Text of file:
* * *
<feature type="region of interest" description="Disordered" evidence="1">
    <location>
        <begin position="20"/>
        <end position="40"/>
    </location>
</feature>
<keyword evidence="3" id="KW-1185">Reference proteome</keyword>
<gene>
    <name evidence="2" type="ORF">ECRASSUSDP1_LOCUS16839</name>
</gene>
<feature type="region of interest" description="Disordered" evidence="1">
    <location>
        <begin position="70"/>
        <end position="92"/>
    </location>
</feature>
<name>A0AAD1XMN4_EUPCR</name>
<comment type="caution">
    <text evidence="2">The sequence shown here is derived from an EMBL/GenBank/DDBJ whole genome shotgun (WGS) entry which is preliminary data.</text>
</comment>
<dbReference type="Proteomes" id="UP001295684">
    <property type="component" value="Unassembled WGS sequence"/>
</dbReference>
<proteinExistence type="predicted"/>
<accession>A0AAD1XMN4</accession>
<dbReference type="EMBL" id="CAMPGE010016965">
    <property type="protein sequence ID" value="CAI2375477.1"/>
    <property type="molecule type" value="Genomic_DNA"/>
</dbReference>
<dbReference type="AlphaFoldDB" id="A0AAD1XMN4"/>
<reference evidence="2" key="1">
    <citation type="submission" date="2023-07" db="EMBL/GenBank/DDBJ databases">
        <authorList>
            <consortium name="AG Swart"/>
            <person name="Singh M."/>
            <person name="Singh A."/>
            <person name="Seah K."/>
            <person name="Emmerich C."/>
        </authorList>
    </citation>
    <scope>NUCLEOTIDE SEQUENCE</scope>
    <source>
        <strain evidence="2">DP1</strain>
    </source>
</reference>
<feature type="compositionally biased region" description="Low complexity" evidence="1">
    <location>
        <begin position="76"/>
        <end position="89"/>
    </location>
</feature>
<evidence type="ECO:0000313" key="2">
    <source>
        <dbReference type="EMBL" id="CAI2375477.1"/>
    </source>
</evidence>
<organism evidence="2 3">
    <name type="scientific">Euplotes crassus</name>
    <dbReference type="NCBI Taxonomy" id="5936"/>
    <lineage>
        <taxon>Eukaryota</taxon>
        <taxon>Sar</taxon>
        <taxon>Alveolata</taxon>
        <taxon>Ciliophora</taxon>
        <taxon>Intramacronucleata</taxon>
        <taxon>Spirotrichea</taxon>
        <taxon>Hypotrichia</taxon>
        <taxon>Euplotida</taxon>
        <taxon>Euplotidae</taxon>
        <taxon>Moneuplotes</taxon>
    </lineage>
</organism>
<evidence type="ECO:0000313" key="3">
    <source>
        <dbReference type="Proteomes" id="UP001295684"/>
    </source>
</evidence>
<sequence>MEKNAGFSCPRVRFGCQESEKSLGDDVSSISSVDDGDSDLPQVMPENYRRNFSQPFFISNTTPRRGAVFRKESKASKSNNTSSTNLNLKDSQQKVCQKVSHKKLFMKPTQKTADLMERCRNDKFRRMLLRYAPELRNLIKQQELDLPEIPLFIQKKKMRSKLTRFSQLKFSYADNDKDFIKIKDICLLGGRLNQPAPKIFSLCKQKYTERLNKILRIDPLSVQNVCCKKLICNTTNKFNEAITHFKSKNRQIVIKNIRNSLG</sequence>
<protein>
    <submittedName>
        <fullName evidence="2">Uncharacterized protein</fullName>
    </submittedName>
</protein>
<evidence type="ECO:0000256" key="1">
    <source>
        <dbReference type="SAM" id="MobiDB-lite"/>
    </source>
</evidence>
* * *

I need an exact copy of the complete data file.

<feature type="region of interest" description="Disordered" evidence="1">
    <location>
        <begin position="20"/>
        <end position="40"/>
    </location>
</feature>
<keyword evidence="3" id="KW-1185">Reference proteome</keyword>
<gene>
    <name evidence="2" type="ORF">ECRASSUSDP1_LOCUS16839</name>
</gene>
<feature type="region of interest" description="Disordered" evidence="1">
    <location>
        <begin position="70"/>
        <end position="92"/>
    </location>
</feature>
<name>A0AAD1XMN4_EUPCR</name>
<comment type="caution">
    <text evidence="2">The sequence shown here is derived from an EMBL/GenBank/DDBJ whole genome shotgun (WGS) entry which is preliminary data.</text>
</comment>
<dbReference type="Proteomes" id="UP001295684">
    <property type="component" value="Unassembled WGS sequence"/>
</dbReference>
<proteinExistence type="predicted"/>
<accession>A0AAD1XMN4</accession>
<dbReference type="EMBL" id="CAMPGE010016965">
    <property type="protein sequence ID" value="CAI2375477.1"/>
    <property type="molecule type" value="Genomic_DNA"/>
</dbReference>
<dbReference type="AlphaFoldDB" id="A0AAD1XMN4"/>
<reference evidence="2" key="1">
    <citation type="submission" date="2023-07" db="EMBL/GenBank/DDBJ databases">
        <authorList>
            <consortium name="AG Swart"/>
            <person name="Singh M."/>
            <person name="Singh A."/>
            <person name="Seah K."/>
            <person name="Emmerich C."/>
        </authorList>
    </citation>
    <scope>NUCLEOTIDE SEQUENCE</scope>
    <source>
        <strain evidence="2">DP1</strain>
    </source>
</reference>
<feature type="compositionally biased region" description="Low complexity" evidence="1">
    <location>
        <begin position="76"/>
        <end position="89"/>
    </location>
</feature>
<evidence type="ECO:0000313" key="2">
    <source>
        <dbReference type="EMBL" id="CAI2375477.1"/>
    </source>
</evidence>
<organism evidence="2 3">
    <name type="scientific">Euplotes crassus</name>
    <dbReference type="NCBI Taxonomy" id="5936"/>
    <lineage>
        <taxon>Eukaryota</taxon>
        <taxon>Sar</taxon>
        <taxon>Alveolata</taxon>
        <taxon>Ciliophora</taxon>
        <taxon>Intramacronucleata</taxon>
        <taxon>Spirotrichea</taxon>
        <taxon>Hypotrichia</taxon>
        <taxon>Euplotida</taxon>
        <taxon>Euplotidae</taxon>
        <taxon>Moneuplotes</taxon>
    </lineage>
</organism>
<evidence type="ECO:0000313" key="3">
    <source>
        <dbReference type="Proteomes" id="UP001295684"/>
    </source>
</evidence>
<sequence>MEKNAGFSCPRVRFGCQESEKSLGDDVSSISSVDDGDSDLPQVMPENYRRNFSQPFFISNTTPRRGAVFRKESKASKSNNTSSTNLNLKDSQQKVCQKVSHKKLFMKPTQKTADLMERCRNDKFRRMLLRYAPELRNLIKQQELDLPEIPLFIQKKKMRSKLTRFSQLKFSYADNDKDFIKIKDICLLGGRLNQPAPKIFSLCKQKYTERLNKILRIDPLSVQNVCCKKLICNTTNKFNEAITHFKSKNRQIVIKNIRNSLG</sequence>
<protein>
    <submittedName>
        <fullName evidence="2">Uncharacterized protein</fullName>
    </submittedName>
</protein>
<evidence type="ECO:0000256" key="1">
    <source>
        <dbReference type="SAM" id="MobiDB-lite"/>
    </source>
</evidence>